Sunday Wisdom No. 55

Arijit Singh is a popular Bollywood singer. Why are all his hit songs so similar? Also, why are all talkshow and sitcom formats the same? Why are franchises more popular than standalone films?

Hi, I’m Abhishek. Each week, I’ll introduce you to multidisciplinary wisdom—in the form of original essays, bite-sized lessons, book reviews, article recommendations, quotes, and more. If you are loving Sunday Wisdom, consider buying me a coffeebecoming a patron, or sharing this newsletter with a friend.


Welcome to Issue 55!

When things are not my way I get easily disheartened. It doesn’t mean I give up (although that thought appears quite often). It means that I start feeling low. Sometimes very low.

I don’t need to have a clear way out of the mess right away to be okay, but I do need a new angle or a perspective to look at the problem. Without that I remain hopeless.

My only strategy to solve a tricky problem is to attack it from as many angles as possible. The problem can be as small as solving a tricky maths problem, or as big as marketing a product. 

Is this the same with you, or do you have a different strategy? I would love you hear your thoughts. 

— Abhishek


☕️ COFFEE&JUNK

Arijit Singh is a popular Bollywood singer. Have you wondered why all his hit songs sound similar? Also, why are all talkshow and sitcom formats the same? Why are franchises more popular than standalone films?

In this essay I discuss why it’s a good idea to be original, just not too original.

— The Novelty-Familiarity Gap: Be Original, Just Not Too Much

I realised there are bunch of people (among my friends) who love my ideas, but hate reading my essays. Turns out all of them love watching videos. Here’s a treat for them and all my true fans (who love both my essays and videos): an impromptu repurposed version of the essay in video format.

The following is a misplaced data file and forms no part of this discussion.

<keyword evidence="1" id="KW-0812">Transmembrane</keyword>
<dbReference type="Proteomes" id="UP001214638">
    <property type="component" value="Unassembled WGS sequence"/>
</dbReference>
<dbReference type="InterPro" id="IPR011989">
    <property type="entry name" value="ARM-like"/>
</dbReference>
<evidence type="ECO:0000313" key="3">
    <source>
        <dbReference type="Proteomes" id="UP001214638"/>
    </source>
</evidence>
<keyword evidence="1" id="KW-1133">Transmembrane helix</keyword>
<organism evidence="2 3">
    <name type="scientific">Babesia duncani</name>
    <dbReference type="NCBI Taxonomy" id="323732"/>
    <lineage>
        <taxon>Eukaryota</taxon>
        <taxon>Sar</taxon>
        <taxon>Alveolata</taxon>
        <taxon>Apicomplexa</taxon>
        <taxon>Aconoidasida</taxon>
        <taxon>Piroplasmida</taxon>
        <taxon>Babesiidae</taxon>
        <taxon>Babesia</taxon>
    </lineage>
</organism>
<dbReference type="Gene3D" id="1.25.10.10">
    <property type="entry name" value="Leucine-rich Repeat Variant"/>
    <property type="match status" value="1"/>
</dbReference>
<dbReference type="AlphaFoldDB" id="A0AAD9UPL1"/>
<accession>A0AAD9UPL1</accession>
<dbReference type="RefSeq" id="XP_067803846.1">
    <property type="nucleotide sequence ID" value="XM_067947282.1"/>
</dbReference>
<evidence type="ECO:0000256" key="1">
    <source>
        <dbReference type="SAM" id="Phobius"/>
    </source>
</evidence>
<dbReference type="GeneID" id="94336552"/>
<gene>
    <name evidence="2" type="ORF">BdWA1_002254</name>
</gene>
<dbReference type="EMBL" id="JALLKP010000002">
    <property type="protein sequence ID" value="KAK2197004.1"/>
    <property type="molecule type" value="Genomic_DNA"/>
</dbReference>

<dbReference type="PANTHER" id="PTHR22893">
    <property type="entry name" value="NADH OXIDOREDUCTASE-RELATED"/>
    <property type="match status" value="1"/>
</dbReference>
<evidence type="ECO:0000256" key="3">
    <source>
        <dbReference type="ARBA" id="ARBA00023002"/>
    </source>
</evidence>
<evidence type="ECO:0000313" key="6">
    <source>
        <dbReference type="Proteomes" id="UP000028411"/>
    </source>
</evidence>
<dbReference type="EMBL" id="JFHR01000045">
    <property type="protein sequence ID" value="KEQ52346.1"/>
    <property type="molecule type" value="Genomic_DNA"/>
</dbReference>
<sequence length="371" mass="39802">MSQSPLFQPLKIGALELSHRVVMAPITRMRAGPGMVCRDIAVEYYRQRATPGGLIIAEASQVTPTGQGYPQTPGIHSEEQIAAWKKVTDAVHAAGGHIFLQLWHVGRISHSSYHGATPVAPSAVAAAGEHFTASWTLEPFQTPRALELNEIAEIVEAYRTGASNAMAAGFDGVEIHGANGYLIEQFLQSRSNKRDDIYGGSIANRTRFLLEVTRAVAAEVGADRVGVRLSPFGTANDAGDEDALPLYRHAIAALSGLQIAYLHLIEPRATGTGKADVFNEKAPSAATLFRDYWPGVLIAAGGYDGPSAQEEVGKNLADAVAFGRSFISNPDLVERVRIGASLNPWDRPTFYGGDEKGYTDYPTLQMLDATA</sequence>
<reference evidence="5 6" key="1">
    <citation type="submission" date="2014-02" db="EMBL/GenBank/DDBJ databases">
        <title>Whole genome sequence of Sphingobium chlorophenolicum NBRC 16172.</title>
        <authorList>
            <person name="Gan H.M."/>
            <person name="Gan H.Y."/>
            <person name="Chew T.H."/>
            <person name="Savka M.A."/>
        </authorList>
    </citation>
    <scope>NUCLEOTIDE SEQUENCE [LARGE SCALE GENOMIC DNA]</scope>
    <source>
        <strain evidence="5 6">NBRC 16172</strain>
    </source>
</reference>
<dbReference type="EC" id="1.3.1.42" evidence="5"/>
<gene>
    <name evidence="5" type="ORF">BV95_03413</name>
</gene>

🥬 FOOD FOR THOUGHT

1.

“A key feature of active learning is interaction. But too many online classes have students listening to one-way monologues instead of having two-way dialogues. Too many students are sitting in front of a screen when they could be exploring out in the world.”

— Kids Can Learn to Love Learning, Even Over Zoom

2.

“One little blog post is nothing on its own, but publish a thousand blog posts over a decade, and it turns into your life’s work.”

— 15 Years of Blogging

3.

Note-taking should be more spacial and should work more like an operating system for your life. Right now, there is too much context switching between apps. As long as note taking remains separated, users constantly have to switch back and forth between different applications, which is not ideal.

— What’s The Digital Equivalent of Sticky Notes?

4.

“We are obsessed with work and productivity. The poor need to work for survival but the rich work because it’s either tied to their identity or they are in an ultra competitive business which demand more and more work.”

— Neoliberalism and Nootropics

5.

“Today’s math curriculum is teaching students to expect — and excel at — paint-by-numbers classwork, robbing kids of a skill more important than solving problems: formulating them. In his talk, Dan Meyer shows classroom-tested math exercises that prompt students to stop and think.”

— Math Class Needs a Makeover


🤔 QUOTE WORTH MENTIONING

“When children aren’t given the space to struggle through things on their own, they don’t learn to problem-solve very well. They don’t learn to be confident in their own abilities, and it can affect their self-esteem.”

— Sir Ken Robinson, Creative Schools


👋 That’s All!

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